Design Engineering

McGill researchers’ cold-spray coating deactivates COVID-19 virus

By DE Staff   

General Medical

Cold-spray copper alloy coating shown to be 99.9% effective at reducing bacteria and viruses on high-touch metallic surfaces.

Developed in collaboration with the NRC, this copper-based, cold-spray coating deactivates 99.9 per cent of human coronavirus in 30 minutes, say McGill University researchers. (Photo credit: McGill University, Faculty of Engineering)

A research team at McGill University announced it has been awarded an NSERC Alliance COVID-19 grant to further develop an antiviral coating. Composed of copper alloys, the team says its cold-spray coating is highly effective at deactivating the COVID-19 virus, as well as bacteria, on high-touch metallic surfaces.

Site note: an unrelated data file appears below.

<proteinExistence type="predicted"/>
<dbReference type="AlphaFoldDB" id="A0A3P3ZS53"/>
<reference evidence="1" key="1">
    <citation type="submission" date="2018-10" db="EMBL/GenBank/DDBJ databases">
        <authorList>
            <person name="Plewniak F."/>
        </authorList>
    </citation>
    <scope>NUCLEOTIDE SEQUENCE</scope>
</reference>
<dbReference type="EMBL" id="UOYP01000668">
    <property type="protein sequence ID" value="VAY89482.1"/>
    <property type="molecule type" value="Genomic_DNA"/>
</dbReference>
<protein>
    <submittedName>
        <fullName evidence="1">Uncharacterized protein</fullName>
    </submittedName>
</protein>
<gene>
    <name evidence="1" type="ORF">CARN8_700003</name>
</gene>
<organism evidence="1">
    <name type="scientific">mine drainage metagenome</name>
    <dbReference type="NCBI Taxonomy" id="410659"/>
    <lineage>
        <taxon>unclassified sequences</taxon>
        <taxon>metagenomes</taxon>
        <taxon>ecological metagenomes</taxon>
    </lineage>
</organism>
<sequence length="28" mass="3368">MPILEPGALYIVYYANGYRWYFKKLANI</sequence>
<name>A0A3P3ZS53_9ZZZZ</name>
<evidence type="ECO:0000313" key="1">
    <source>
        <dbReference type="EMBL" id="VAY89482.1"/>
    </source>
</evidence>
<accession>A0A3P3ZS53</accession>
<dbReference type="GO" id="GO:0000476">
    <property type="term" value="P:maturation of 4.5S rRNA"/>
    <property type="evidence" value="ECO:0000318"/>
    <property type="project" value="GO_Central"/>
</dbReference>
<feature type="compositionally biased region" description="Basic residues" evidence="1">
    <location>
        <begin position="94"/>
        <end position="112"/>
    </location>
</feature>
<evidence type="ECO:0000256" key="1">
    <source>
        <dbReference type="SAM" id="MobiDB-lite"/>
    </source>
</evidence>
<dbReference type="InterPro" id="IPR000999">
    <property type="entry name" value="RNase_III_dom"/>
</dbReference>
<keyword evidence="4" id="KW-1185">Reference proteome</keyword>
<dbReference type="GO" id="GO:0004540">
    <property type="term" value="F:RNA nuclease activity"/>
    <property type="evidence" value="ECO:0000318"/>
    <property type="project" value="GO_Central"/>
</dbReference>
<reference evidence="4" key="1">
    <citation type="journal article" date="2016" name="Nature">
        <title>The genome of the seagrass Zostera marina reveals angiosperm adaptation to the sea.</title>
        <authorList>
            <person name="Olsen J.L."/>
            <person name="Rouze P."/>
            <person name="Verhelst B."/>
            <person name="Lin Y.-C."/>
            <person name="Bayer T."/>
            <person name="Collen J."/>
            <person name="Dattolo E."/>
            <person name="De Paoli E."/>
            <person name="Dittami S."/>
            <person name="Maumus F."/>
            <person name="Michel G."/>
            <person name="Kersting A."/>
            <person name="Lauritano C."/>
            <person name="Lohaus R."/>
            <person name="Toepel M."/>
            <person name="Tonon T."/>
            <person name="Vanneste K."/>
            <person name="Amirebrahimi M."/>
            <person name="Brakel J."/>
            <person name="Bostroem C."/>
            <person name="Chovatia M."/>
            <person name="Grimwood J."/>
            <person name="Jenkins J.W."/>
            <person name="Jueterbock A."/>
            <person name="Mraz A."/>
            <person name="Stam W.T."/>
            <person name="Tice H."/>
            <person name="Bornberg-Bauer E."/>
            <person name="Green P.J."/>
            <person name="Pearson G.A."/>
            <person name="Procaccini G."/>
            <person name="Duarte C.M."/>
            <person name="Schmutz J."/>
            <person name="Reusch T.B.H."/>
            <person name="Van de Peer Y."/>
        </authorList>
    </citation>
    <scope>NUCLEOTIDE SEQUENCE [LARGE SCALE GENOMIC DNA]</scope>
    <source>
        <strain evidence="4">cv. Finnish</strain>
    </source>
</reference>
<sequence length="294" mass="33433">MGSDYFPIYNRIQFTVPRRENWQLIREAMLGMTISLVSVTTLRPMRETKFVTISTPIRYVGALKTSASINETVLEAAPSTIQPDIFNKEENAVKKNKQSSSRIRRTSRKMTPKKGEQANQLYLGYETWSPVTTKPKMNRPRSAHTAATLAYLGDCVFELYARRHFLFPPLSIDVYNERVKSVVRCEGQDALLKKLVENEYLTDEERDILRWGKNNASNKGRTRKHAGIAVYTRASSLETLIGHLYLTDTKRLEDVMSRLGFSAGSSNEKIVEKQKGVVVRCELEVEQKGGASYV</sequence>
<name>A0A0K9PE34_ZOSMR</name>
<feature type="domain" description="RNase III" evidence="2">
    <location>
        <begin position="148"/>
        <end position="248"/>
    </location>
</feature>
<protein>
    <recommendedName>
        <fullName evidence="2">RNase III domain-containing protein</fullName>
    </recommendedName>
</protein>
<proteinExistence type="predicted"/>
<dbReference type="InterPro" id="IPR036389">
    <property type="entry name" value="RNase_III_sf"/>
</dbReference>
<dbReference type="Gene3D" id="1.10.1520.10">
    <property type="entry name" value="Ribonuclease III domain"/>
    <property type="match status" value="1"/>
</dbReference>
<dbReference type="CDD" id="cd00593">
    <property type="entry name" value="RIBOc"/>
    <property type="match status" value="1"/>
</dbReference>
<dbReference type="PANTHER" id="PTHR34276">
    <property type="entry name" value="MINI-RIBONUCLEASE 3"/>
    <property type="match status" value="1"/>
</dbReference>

“Our initial trial data, obtained in collaboration with the National Research Council of Canada, demonstrates the efficiency of the coating in deactivating 99.9 per cent of human coronavirus in 30 minutes,” said Stephen Yue, a James McGill Professor in the Faculty of Engineering.

“There is an entire value chain in Canada around cold spray technology, which can be rapidly activated and deployed to help reduce the spread of SARS-CoV-2 in public spaces, such as hospitals and public transit and which will benefit tremendously from this research.”

As part of this project, the McGill and NRC researchers will develop and test its antiviral coatings at the McGill-NRC cold spray facility. The team will also partner with Polycontrols, Hatch, and 5N Plus. The industry partners will provide expertise in the preparation of the powder feedstock materials and developing the manufacturing process that will be carried out at the NRC’s and Polycontrols’ joint facility, PolyCSAM.



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